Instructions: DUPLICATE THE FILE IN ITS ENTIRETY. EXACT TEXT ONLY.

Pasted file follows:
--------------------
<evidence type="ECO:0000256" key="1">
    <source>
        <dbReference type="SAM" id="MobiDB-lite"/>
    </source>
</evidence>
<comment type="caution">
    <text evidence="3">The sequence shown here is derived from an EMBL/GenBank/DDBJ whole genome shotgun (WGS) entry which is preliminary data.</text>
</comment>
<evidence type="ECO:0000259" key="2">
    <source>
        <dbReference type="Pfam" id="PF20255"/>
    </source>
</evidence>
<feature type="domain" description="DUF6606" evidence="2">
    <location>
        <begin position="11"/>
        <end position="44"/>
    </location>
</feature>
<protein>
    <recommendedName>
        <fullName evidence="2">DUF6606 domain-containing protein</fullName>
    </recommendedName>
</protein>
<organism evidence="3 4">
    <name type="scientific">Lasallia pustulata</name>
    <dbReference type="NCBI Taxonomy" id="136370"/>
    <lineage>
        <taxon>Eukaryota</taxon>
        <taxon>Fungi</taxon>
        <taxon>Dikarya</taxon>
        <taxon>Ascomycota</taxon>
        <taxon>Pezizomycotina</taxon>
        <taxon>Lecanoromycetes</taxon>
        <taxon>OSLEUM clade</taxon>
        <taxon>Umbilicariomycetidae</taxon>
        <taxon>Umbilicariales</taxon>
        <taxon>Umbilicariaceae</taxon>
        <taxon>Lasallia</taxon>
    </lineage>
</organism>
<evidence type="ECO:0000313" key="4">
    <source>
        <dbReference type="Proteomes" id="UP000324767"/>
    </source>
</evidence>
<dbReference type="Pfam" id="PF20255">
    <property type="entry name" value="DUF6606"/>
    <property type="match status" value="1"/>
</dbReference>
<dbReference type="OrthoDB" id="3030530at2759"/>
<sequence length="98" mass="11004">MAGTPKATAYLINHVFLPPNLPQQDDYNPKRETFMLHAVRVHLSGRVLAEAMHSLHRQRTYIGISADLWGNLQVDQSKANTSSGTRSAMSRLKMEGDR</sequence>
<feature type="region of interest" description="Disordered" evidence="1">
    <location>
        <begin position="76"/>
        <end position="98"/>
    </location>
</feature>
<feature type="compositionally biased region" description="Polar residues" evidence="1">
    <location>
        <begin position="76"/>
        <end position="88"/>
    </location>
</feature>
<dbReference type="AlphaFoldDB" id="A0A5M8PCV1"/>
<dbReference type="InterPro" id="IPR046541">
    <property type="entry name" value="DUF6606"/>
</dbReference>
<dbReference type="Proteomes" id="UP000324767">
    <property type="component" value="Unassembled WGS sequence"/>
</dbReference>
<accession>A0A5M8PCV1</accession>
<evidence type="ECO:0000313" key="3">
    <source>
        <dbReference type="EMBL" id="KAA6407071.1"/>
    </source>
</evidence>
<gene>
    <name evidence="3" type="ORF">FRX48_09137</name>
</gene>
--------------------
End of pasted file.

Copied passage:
<evidence type="ECO:0000256" key="1">
    <source>
        <dbReference type="SAM" id="MobiDB-lite"/>
    </source>
</evidence>
<comment type="caution">
    <text evidence="3">The sequence shown here is derived from an EMBL/GenBank/DDBJ whole genome shotgun (WGS) entry which is preliminary data.</text>
</comment>
<evidence type="ECO:0000259" key="2">
    <source>
        <dbReference type="Pfam" id="PF20255"/>
    </source>
</evidence>
<feature type="domain" description="DUF6606" evidence="2">
    <location>
        <begin position="11"/>
        <end position="44"/>
    </location>
</feature>
<protein>
    <recommendedName>
        <fullName evidence="2">DUF6606 domain-containing protein</fullName>
    </recommendedName>
</protein>
<organism evidence="3 4">
    <name type="scientific">Lasallia pustulata</name>
    <dbReference type="NCBI Taxonomy" id="136370"/>
    <lineage>
        <taxon>Eukaryota</taxon>
        <taxon>Fungi</taxon>
        <taxon>Dikarya</taxon>
        <taxon>Ascomycota</taxon>
        <taxon>Pezizomycotina</taxon>
        <taxon>Lecanoromycetes</taxon>
        <taxon>OSLEUM clade</taxon>
        <taxon>Umbilicariomycetidae</taxon>
        <taxon>Umbilicariales</taxon>
        <taxon>Umbilicariaceae</taxon>
        <taxon>Lasallia</taxon>
    </lineage>
</organism>
<evidence type="ECO:0000313" key="4">
    <source>
        <dbReference type="Proteomes" id="UP000324767"/>
    </source>
</evidence>
<dbReference type="Pfam" id="PF20255">
    <property type="entry name" value="DUF6606"/>
    <property type="match status" value="1"/>
</dbReference>
<dbReference type="OrthoDB" id="3030530at2759"/>
<sequence length="98" mass="11004">MAGTPKATAYLINHVFLPPNLPQQDDYNPKRETFMLHAVRVHLSGRVLAEAMHSLHRQRTYIGISADLWGNLQVDQSKANTSSGTRSAMSRLKMEGDR</sequence>
<feature type="region of interest" description="Disordered" evidence="1">
    <location>
        <begin position="76"/>
        <end position="98"/>
    </location>
</feature>
<feature type="compositionally biased region" description="Polar residues" evidence="1">
    <location>
        <begin position="76"/>
        <end position="88"/>
    </location>
</feature>
<dbReference type="AlphaFoldDB" id="A0A5M8PCV1"/>
<dbReference type="InterPro" id="IPR046541">
    <property type="entry name" value="DUF6606"/>
</dbReference>
<dbReference type="Proteomes" id="UP000324767">
    <property type="component" value="Unassembled WGS sequence"/>
</dbReference>
<accession>A0A5M8PCV1</accession>
<evidence type="ECO:0000313" key="3">
    <source>
        <dbReference type="EMBL" id="KAA6407071.1"/>
    </source>
</evidence>
<gene>
    <name evidence="3" type="ORF">FRX48_09137</name>
</gene>